Warning: this review contains spoilers.
White Bear was the second episode in the new series of Charlie Brooker’s Black Mirror and it began as a zombie apocalypse story similar to Dead Set in its unflinching violence.
Lenora Chrichlow and Tuppence Middleton in Brooker’s Black Mirror.
Victoria (Lenora Crichlow), who has lost her memory, is being chased by “hunters” who wear masks and carry electric carving knives, baseball bats and shotguns. At the same time, the public follow her with camera phones held aloft, snapping photos and videos of the scenes they deem to be hilarious.
She runs into some other innocents at a petrol station and becomes part of their plan to knock out the transmitter that is causing the chaos. I was needlessly worried that Brooker had written an unnecessary, though extremely tense, rehash of the hysterically gruesome Dead Set, but of course, he hadn’t.
At a crucial moment, just when you’re completely invested in the lame idea of disabling the transmitter, the backdrop opened outwards to reveal a jeering audience. For a moment, it’s easy to believe they’re jeering at us for having believed such a disturbing apocalypse story but they weren’t; it was aimed at Victoria, who had been convicted of videoing her fiancé’s murder of a little girl – this disturbing world now acting as a sort of eternal punishment to be enjoyed by others.
The “hunter” (Michael Smiley, Tyres in Spaced), who had chased Victoria with a shotgun and threatened to torture her with a power drill, gleefully reveals all: this is Victoria’s sentence, to wake up every day without a memory and be chased by knife-wielding actors.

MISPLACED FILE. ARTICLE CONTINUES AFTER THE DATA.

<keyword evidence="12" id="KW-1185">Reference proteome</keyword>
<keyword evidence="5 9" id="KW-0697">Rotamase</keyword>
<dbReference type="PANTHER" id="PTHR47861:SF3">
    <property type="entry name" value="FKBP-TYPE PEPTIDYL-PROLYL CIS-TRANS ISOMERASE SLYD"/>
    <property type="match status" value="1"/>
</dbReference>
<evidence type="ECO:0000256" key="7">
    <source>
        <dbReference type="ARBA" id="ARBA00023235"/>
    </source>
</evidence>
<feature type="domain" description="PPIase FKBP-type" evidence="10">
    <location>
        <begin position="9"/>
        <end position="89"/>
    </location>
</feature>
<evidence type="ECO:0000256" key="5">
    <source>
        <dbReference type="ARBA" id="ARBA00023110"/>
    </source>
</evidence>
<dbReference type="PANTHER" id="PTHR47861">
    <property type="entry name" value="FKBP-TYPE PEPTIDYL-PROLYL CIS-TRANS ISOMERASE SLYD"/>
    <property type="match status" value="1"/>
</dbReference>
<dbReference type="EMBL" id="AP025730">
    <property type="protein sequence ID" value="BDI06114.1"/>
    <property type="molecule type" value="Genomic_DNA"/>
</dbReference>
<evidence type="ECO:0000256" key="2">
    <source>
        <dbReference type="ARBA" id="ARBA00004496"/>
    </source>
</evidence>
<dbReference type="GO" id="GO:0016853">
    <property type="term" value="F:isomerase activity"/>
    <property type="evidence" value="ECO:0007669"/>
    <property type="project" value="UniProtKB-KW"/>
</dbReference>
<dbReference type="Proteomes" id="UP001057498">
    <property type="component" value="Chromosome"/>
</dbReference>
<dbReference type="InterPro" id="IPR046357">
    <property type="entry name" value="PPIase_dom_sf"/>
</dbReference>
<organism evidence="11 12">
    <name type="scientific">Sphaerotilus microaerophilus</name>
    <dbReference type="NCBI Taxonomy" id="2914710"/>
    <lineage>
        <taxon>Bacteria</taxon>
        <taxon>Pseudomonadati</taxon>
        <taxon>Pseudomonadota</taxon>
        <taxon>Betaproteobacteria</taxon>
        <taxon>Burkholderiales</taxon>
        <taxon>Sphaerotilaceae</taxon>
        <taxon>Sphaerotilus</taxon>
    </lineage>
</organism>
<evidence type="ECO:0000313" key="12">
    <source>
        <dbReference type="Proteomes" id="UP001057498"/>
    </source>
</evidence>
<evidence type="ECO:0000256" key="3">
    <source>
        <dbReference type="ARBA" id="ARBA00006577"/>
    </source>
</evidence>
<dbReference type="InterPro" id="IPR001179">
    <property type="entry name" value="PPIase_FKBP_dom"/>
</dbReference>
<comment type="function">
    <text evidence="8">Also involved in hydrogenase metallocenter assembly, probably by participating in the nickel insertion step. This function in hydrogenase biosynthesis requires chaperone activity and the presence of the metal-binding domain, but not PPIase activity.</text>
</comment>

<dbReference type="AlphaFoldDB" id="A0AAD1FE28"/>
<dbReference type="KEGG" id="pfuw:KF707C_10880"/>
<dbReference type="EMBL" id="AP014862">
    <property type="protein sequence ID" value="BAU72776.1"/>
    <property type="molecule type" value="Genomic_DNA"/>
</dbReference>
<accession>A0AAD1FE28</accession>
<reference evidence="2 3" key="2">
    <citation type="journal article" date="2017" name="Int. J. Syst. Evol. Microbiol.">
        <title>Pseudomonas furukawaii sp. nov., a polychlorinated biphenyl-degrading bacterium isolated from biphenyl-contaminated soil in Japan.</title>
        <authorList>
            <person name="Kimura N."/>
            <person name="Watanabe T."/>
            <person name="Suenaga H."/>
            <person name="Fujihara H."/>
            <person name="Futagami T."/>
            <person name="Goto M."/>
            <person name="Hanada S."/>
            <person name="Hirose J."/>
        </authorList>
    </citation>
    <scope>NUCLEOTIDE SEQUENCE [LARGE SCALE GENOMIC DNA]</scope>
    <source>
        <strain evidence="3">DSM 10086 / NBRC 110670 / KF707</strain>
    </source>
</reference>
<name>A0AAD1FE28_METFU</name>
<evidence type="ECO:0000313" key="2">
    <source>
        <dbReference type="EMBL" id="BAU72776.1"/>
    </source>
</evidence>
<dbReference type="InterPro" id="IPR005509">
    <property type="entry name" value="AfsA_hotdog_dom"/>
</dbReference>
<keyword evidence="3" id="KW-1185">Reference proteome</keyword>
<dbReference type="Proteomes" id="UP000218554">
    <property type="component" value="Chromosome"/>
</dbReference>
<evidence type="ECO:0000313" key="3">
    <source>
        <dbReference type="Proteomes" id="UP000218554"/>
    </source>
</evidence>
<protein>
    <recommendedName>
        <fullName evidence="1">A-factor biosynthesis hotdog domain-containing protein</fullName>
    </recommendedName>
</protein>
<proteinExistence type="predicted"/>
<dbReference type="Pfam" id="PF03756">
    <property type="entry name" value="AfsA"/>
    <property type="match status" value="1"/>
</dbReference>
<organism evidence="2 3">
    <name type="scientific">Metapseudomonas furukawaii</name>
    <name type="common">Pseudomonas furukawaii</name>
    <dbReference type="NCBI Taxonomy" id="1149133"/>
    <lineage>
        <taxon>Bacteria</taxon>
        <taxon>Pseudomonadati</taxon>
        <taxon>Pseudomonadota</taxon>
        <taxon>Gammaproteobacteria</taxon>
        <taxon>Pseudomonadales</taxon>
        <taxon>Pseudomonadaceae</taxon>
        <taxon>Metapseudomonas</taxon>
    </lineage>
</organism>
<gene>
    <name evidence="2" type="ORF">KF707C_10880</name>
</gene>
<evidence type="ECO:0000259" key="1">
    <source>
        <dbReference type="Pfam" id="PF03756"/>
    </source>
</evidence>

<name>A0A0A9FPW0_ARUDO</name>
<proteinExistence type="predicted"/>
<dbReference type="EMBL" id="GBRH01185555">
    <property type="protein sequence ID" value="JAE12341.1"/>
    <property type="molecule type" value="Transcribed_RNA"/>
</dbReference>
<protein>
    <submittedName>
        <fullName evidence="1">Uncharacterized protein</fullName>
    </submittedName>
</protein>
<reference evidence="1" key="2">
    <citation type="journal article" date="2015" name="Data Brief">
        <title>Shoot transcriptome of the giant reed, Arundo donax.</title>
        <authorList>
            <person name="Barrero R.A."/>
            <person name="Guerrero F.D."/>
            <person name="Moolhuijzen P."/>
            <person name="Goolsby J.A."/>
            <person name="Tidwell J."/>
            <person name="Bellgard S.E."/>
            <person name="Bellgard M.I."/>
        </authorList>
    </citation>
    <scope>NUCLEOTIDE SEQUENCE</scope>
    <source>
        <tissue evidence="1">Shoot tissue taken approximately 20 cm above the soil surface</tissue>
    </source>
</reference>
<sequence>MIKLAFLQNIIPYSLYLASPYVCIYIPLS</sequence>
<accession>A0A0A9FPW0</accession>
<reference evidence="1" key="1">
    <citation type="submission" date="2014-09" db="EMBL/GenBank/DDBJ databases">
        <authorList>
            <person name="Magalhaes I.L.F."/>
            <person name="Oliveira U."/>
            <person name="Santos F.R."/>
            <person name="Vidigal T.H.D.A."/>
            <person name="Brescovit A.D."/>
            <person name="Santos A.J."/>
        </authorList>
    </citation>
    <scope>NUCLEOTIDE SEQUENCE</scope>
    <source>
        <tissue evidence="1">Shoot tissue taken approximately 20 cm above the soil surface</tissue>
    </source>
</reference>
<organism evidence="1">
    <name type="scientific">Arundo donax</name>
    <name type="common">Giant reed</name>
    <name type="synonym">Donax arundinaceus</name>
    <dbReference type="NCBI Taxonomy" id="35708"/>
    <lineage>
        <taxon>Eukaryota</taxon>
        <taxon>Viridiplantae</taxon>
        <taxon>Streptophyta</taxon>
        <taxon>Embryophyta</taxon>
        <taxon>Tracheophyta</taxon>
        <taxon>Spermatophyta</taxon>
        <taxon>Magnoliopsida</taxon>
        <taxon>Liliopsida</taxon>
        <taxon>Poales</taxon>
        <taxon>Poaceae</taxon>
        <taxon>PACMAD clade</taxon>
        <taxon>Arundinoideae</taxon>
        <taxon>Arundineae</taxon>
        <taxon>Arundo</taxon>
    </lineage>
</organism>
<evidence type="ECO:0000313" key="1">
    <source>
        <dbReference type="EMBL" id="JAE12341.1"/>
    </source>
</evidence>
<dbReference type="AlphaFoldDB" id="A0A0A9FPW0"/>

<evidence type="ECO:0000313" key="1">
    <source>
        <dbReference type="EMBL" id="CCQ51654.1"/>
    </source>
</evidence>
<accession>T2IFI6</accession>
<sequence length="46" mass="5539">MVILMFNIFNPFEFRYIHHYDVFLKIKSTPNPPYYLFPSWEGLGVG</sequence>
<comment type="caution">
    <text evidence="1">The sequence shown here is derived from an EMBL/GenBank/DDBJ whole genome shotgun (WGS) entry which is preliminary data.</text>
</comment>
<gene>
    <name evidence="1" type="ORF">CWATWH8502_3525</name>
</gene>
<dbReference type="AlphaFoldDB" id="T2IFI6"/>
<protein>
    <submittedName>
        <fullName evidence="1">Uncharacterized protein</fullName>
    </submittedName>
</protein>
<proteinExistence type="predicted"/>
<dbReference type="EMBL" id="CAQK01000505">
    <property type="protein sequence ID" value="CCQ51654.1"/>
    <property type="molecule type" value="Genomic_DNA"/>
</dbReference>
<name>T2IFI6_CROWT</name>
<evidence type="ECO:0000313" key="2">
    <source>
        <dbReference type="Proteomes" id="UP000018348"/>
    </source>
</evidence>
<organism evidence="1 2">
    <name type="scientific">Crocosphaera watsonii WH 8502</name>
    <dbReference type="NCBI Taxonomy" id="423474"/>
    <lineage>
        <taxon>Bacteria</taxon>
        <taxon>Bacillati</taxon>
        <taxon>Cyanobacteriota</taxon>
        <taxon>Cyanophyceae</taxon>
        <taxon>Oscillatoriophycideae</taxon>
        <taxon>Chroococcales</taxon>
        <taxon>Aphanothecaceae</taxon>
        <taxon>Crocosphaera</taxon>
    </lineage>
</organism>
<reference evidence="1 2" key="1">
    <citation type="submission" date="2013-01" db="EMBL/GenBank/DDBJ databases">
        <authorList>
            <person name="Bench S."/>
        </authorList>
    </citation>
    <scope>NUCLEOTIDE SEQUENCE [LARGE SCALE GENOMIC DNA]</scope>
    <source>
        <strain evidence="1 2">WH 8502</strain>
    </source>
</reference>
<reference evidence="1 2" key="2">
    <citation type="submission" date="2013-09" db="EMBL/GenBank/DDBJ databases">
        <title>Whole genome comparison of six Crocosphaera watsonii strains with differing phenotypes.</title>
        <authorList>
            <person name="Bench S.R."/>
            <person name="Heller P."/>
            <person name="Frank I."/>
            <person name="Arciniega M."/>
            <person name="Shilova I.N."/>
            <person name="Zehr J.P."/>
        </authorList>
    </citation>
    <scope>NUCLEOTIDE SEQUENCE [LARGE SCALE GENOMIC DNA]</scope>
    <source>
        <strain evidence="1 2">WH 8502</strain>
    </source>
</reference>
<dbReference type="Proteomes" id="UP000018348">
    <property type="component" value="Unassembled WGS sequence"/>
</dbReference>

At this point in the Black Mirror series, it is easy to see this falls into the category of, in Brooker’s words, “the way we might be living in 10 minutes time if we’re clumsy.” It is an episode about voyeurism, a subject that he frequently discusses in his various Wipe shows, in relation to rolling news and the coverage of criminals.
“In ten minutes time”, we could become a society that focuses on punishment rather than rehabilitation, a society in which we’re obsessed with knowing every detail about crime scenes and criminals and a society in which justice is merely a façade that serves no productive purpose.
As is now expected from Brooker, the script was fantastic because it doesn’t treat you like an idiot – it makes you do some work to understand what was going on.
Critchlow was good, although her performance began to wear thin by the end, as a confused, out-of-breath and then screamy victim of justice.
The performance of the episode certainly came from Smiley, whose portrayal of the creepily gleeful MC of the “justice park” (called While Bear) was tempered by his final scene, in which he crosses another day off Victoria’s calendar, hinting at the scale of this torturous sentence.
Needless to say, episode three is eagerly anticipated.
We’re reviewing each episode shortly after it airs. Keep your eyes peeled for our take on episode three. Episode two (which worried us quite a bit) is reviewed here.